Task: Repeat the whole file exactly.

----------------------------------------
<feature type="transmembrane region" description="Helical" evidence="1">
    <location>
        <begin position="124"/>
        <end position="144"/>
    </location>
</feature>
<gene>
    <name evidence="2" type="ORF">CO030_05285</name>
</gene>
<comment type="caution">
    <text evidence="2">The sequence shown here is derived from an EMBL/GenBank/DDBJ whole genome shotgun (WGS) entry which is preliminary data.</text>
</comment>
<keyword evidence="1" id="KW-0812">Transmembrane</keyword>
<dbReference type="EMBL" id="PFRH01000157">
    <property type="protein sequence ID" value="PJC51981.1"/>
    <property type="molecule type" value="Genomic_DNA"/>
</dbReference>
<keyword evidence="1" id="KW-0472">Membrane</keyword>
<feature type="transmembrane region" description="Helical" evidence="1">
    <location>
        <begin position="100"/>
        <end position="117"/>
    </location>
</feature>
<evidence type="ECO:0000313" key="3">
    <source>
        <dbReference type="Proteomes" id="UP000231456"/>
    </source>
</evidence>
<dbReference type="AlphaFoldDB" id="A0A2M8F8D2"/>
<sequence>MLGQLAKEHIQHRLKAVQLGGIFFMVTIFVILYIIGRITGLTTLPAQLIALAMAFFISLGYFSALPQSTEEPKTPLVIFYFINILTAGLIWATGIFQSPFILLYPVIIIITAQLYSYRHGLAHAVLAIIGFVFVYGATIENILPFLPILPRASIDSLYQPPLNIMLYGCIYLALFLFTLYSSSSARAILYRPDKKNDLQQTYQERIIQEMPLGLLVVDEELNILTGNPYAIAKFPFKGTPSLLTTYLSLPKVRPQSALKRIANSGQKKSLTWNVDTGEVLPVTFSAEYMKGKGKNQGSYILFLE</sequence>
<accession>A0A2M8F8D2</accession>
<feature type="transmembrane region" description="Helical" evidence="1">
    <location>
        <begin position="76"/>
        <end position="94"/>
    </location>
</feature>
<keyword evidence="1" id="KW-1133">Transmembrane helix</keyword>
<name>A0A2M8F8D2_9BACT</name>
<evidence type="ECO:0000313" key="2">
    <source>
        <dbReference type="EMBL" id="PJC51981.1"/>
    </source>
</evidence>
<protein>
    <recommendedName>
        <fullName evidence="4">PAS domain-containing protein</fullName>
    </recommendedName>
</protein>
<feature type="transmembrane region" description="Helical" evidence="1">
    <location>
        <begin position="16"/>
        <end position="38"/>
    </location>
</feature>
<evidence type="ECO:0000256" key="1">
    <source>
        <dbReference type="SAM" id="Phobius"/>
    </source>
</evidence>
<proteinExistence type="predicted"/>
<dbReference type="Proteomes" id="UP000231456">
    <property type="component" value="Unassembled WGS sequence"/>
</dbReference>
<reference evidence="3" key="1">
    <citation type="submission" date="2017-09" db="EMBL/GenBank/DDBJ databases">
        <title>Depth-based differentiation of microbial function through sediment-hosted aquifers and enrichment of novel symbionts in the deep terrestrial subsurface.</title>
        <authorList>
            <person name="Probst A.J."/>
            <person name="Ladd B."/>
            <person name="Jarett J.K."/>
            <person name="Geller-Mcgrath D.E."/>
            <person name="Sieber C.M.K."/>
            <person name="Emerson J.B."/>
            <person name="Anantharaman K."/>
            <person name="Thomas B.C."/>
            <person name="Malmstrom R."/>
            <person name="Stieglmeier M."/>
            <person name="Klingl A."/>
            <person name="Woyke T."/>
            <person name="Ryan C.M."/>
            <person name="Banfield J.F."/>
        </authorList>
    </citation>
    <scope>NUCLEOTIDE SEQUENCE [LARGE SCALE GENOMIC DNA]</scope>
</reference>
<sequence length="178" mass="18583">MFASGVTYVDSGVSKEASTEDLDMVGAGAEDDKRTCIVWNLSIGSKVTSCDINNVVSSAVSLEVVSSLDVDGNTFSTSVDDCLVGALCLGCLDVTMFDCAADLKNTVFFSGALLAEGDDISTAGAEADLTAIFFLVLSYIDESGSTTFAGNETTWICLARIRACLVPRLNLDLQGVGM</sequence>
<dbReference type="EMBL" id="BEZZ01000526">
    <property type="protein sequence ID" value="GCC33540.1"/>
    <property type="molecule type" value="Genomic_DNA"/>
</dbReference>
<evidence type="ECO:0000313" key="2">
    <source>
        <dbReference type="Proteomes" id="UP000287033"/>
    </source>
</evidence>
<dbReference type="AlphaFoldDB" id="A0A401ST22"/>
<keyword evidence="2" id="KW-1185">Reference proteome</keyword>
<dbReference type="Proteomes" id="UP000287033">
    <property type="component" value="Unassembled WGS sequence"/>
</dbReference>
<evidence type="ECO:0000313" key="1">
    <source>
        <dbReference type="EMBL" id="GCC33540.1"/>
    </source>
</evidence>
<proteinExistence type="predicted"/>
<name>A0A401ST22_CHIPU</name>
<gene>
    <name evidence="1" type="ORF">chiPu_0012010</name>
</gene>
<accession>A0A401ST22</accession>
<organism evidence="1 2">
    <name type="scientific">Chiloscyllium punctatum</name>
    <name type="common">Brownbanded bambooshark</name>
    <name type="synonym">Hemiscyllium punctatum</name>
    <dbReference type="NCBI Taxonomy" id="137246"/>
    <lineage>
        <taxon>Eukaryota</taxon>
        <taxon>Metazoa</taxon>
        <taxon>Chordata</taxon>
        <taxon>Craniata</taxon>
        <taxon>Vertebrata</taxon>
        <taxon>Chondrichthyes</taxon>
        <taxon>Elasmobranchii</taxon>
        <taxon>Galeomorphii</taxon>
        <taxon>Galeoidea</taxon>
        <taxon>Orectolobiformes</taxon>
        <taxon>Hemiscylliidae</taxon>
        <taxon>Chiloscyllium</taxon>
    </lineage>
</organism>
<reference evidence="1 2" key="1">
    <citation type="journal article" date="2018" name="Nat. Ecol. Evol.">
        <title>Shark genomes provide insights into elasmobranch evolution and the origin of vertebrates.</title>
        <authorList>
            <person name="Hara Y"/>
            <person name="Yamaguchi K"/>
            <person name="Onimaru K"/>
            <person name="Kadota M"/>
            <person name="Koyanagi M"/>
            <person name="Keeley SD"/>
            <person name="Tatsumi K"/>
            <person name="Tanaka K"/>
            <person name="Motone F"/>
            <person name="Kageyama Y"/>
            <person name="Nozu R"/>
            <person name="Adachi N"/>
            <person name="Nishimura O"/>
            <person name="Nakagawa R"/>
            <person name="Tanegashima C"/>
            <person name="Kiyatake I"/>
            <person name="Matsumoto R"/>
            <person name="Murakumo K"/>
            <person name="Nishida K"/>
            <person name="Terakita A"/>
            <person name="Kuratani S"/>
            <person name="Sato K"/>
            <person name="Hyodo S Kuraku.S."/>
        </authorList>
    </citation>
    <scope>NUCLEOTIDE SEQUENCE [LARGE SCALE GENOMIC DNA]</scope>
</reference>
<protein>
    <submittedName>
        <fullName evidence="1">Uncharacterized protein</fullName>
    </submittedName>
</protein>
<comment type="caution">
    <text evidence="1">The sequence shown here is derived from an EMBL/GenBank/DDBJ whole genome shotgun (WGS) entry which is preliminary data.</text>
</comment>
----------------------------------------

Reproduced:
<feature type="transmembrane region" description="Helical" evidence="1">
    <location>
        <begin position="124"/>
        <end position="144"/>
    </location>
</feature>
<gene>
    <name evidence="2" type="ORF">CO030_05285</name>
</gene>
<comment type="caution">
    <text evidence="2">The sequence shown here is derived from an EMBL/GenBank/DDBJ whole genome shotgun (WGS) entry which is preliminary data.</text>
</comment>
<keyword evidence="1" id="KW-0812">Transmembrane</keyword>
<dbReference type="EMBL" id="PFRH01000157">
    <property type="protein sequence ID" value="PJC51981.1"/>
    <property type="molecule type" value="Genomic_DNA"/>
</dbReference>
<keyword evidence="1" id="KW-0472">Membrane</keyword>
<feature type="transmembrane region" description="Helical" evidence="1">
    <location>
        <begin position="100"/>
        <end position="117"/>
    </location>
</feature>
<evidence type="ECO:0000313" key="3">
    <source>
        <dbReference type="Proteomes" id="UP000231456"/>
    </source>
</evidence>
<dbReference type="AlphaFoldDB" id="A0A2M8F8D2"/>
<sequence>MLGQLAKEHIQHRLKAVQLGGIFFMVTIFVILYIIGRITGLTTLPAQLIALAMAFFISLGYFSALPQSTEEPKTPLVIFYFINILTAGLIWATGIFQSPFILLYPVIIIITAQLYSYRHGLAHAVLAIIGFVFVYGATIENILPFLPILPRASIDSLYQPPLNIMLYGCIYLALFLFTLYSSSSARAILYRPDKKNDLQQTYQERIIQEMPLGLLVVDEELNILTGNPYAIAKFPFKGTPSLLTTYLSLPKVRPQSALKRIANSGQKKSLTWNVDTGEVLPVTFSAEYMKGKGKNQGSYILFLE</sequence>
<accession>A0A2M8F8D2</accession>
<feature type="transmembrane region" description="Helical" evidence="1">
    <location>
        <begin position="76"/>
        <end position="94"/>
    </location>
</feature>
<keyword evidence="1" id="KW-1133">Transmembrane helix</keyword>
<name>A0A2M8F8D2_9BACT</name>
<evidence type="ECO:0000313" key="2">
    <source>
        <dbReference type="EMBL" id="PJC51981.1"/>
    </source>
</evidence>
<protein>
    <recommendedName>
        <fullName evidence="4">PAS domain-containing protein</fullName>
    </recommendedName>
</protein>
<feature type="transmembrane region" description="Helical" evidence="1">
    <location>
        <begin position="16"/>
        <end position="38"/>
    </location>
</feature>
<evidence type="ECO:0000256" key="1">
    <source>
        <dbReference type="SAM" id="Phobius"/>
    </source>
</evidence>
<proteinExistence type="predicted"/>
<dbReference type="Proteomes" id="UP000231456">
    <property type="component" value="Unassembled WGS sequence"/>
</dbReference>
<reference evidence="3" key="1">
    <citation type="submission" date="2017-09" db="EMBL/GenBank/DDBJ databases">
        <title>Depth-based differentiation of microbial function through sediment-hosted aquifers and enrichment of novel symbionts in the deep terrestrial subsurface.</title>
        <authorList>
            <person name="Probst A.J."/>
            <person name="Ladd B."/>
            <person name="Jarett J.K."/>
            <person name="Geller-Mcgrath D.E."/>
            <person name="Sieber C.M.K."/>
            <person name="Emerson J.B."/>
            <person name="Anantharaman K."/>
            <person name="Thomas B.C."/>
            <person name="Malmstrom R."/>
            <person name="Stieglmeier M."/>
            <person name="Klingl A."/>
            <person name="Woyke T."/>
            <person name="Ryan C.M."/>
            <person name="Banfield J.F."/>
        </authorList>
    </citation>
    <scope>NUCLEOTIDE SEQUENCE [LARGE SCALE GENOMIC DNA]</scope>
</reference>
<sequence length="178" mass="18583">MFASGVTYVDSGVSKEASTEDLDMVGAGAEDDKRTCIVWNLSIGSKVTSCDINNVVSSAVSLEVVSSLDVDGNTFSTSVDDCLVGALCLGCLDVTMFDCAADLKNTVFFSGALLAEGDDISTAGAEADLTAIFFLVLSYIDESGSTTFAGNETTWICLARIRACLVPRLNLDLQGVGM</sequence>
<dbReference type="EMBL" id="BEZZ01000526">
    <property type="protein sequence ID" value="GCC33540.1"/>
    <property type="molecule type" value="Genomic_DNA"/>
</dbReference>
<evidence type="ECO:0000313" key="2">
    <source>
        <dbReference type="Proteomes" id="UP000287033"/>
    </source>
</evidence>
<dbReference type="AlphaFoldDB" id="A0A401ST22"/>
<keyword evidence="2" id="KW-1185">Reference proteome</keyword>
<dbReference type="Proteomes" id="UP000287033">
    <property type="component" value="Unassembled WGS sequence"/>
</dbReference>
<evidence type="ECO:0000313" key="1">
    <source>
        <dbReference type="EMBL" id="GCC33540.1"/>
    </source>
</evidence>
<proteinExistence type="predicted"/>
<name>A0A401ST22_CHIPU</name>
<gene>
    <name evidence="1" type="ORF">chiPu_0012010</name>
</gene>
<accession>A0A401ST22</accession>
<organism evidence="1 2">
    <name type="scientific">Chiloscyllium punctatum</name>
    <name type="common">Brownbanded bambooshark</name>
    <name type="synonym">Hemiscyllium punctatum</name>
    <dbReference type="NCBI Taxonomy" id="137246"/>
    <lineage>
        <taxon>Eukaryota</taxon>
        <taxon>Metazoa</taxon>
        <taxon>Chordata</taxon>
        <taxon>Craniata</taxon>
        <taxon>Vertebrata</taxon>
        <taxon>Chondrichthyes</taxon>
        <taxon>Elasmobranchii</taxon>
        <taxon>Galeomorphii</taxon>
        <taxon>Galeoidea</taxon>
        <taxon>Orectolobiformes</taxon>
        <taxon>Hemiscylliidae</taxon>
        <taxon>Chiloscyllium</taxon>
    </lineage>
</organism>
<reference evidence="1 2" key="1">
    <citation type="journal article" date="2018" name="Nat. Ecol. Evol.">
        <title>Shark genomes provide insights into elasmobranch evolution and the origin of vertebrates.</title>
        <authorList>
            <person name="Hara Y"/>
            <person name="Yamaguchi K"/>
            <person name="Onimaru K"/>
            <person name="Kadota M"/>
            <person name="Koyanagi M"/>
            <person name="Keeley SD"/>
            <person name="Tatsumi K"/>
            <person name="Tanaka K"/>
            <person name="Motone F"/>
            <person name="Kageyama Y"/>
            <person name="Nozu R"/>
            <person name="Adachi N"/>
            <person name="Nishimura O"/>
            <person name="Nakagawa R"/>
            <person name="Tanegashima C"/>
            <person name="Kiyatake I"/>
            <person name="Matsumoto R"/>
            <person name="Murakumo K"/>
            <person name="Nishida K"/>
            <person name="Terakita A"/>
            <person name="Kuratani S"/>
            <person name="Sato K"/>
            <person name="Hyodo S Kuraku.S."/>
        </authorList>
    </citation>
    <scope>NUCLEOTIDE SEQUENCE [LARGE SCALE GENOMIC DNA]</scope>
</reference>
<protein>
    <submittedName>
        <fullName evidence="1">Uncharacterized protein</fullName>
    </submittedName>
</protein>
<comment type="caution">
    <text evidence="1">The sequence shown here is derived from an EMBL/GenBank/DDBJ whole genome shotgun (WGS) entry which is preliminary data.</text>
</comment>